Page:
Oskar and Lilli, Where No One Knows Us
NO LONGER RENTABLE
courtesy of Les Films du Losange.
The many films concerning the European refugee crisis almost constitute a sub-genre – from Fire At Sea to Styx (CIFF 2019) all have something to teach us about this unfathomably troublesome issue. Oskar and Lilli, Where No One Knows Us presents another way of looking. It is a detailed portrayal of the life of two Chechen children, settled in Vienna but their welcome outstayed, and suddenly separated from their mother in the most nightmarish way imaginable. Oskar (8) and Lilli (13) then have to fend for themselves, very briefly on the run then in a home for refugees and eventually, themselves separated, with well-meaning foster parents. All the while yearning to reconnect with their mother, they eventually find a way of tracking her down.
The film is as much a mesmerising character study as an ‘issue’ film, with the two young leads putting in memorable performances. It’s an eye-opening glimpse into young lives scarred by conflict but buoyed by determination and hope.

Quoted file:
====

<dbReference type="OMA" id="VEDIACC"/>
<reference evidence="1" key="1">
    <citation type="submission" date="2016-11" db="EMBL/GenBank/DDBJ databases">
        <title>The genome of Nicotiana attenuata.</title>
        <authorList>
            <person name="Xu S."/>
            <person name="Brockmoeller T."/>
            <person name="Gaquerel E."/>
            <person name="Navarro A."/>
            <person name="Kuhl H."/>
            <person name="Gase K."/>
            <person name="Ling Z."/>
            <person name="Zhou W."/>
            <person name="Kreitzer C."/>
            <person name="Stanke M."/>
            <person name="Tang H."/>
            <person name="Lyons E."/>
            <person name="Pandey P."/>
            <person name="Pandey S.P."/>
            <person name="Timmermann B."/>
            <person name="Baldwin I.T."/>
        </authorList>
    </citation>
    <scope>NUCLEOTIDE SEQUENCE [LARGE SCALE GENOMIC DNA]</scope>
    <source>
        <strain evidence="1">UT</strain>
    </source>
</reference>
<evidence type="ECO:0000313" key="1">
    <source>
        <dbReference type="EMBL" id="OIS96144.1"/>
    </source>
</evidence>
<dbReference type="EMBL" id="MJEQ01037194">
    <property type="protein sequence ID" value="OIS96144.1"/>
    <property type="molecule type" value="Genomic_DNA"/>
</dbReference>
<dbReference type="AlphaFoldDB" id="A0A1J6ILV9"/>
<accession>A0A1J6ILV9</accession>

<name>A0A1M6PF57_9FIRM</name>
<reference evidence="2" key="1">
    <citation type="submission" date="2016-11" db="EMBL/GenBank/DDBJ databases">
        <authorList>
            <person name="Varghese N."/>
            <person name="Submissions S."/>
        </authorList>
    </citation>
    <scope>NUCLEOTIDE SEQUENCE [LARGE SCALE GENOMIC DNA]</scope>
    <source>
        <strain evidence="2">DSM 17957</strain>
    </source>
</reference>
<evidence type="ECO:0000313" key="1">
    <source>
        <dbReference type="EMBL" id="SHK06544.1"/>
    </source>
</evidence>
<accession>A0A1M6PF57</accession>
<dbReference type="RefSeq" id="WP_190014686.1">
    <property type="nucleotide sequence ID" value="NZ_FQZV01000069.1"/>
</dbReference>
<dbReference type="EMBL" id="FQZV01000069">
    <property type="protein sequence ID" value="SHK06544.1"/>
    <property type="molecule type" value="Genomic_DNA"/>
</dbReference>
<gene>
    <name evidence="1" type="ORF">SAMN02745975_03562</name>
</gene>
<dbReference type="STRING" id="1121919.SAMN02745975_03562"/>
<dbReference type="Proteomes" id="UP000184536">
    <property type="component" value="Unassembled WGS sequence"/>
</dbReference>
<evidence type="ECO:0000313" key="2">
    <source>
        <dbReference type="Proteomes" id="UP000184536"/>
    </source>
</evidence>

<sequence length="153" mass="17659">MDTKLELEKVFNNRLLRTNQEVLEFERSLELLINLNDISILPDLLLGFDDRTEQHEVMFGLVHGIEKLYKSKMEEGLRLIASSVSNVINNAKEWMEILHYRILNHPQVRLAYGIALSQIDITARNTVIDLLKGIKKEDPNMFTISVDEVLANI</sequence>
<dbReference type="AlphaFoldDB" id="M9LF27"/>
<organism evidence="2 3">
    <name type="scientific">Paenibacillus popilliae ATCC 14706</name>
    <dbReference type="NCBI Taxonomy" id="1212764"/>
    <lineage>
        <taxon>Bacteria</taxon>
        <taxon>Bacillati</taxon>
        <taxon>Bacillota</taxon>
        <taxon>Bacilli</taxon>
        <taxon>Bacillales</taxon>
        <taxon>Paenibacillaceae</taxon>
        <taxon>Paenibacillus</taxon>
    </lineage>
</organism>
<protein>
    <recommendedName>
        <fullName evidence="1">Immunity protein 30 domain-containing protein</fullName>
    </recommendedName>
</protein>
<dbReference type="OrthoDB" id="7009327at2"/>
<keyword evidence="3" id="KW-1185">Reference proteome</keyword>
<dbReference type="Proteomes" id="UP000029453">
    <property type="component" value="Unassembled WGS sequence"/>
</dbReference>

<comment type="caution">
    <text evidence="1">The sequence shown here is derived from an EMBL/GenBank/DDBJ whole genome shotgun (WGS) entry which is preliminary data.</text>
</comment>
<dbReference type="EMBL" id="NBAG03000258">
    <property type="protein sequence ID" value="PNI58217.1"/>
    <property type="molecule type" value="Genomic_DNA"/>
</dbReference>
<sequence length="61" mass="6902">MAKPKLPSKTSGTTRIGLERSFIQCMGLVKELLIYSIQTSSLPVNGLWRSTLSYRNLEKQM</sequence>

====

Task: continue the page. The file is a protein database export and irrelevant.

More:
Oskar and Lilli, Where No One Knows Us has won eight international film festival awards, including the Max Ophüls Award Audience Award Feature Film at the 2020 Max Ophüls Festival, the Best Film prize at the 2020 Olympia International Film Festival for Children and Young People and the Best Film for the Students Jury at the Taormina International Film Festival 2020.
‘This is an astounding study, not just of refugee children who are neglected by an uncaring system, but of these 2 specific characters. They suffer the injustices brought by their situation, but they also resist. Oskar and Lilli offers the face and heart of young refugees, and we need a lot more of that in today’s society. Surely one of the films of the year.’ - Phil Butland, CinePhil.
‘Beautifully crafted, this film is a great success… The two characters who give their names to the film are played by two formidable young actors. Both the young girl and the very young little boy deliver performances of rare depth.’ - Thomas Chapelle, abusdecine.com
‘The children’s hope that they will be reunited with their mother is nourished by their love for each other and challenges all bureaucratic obstacles with passion and poetry. A bitter-sweet odyssey about the many ways of perceiving the world around you in order to survive.’ - Cineuropa.
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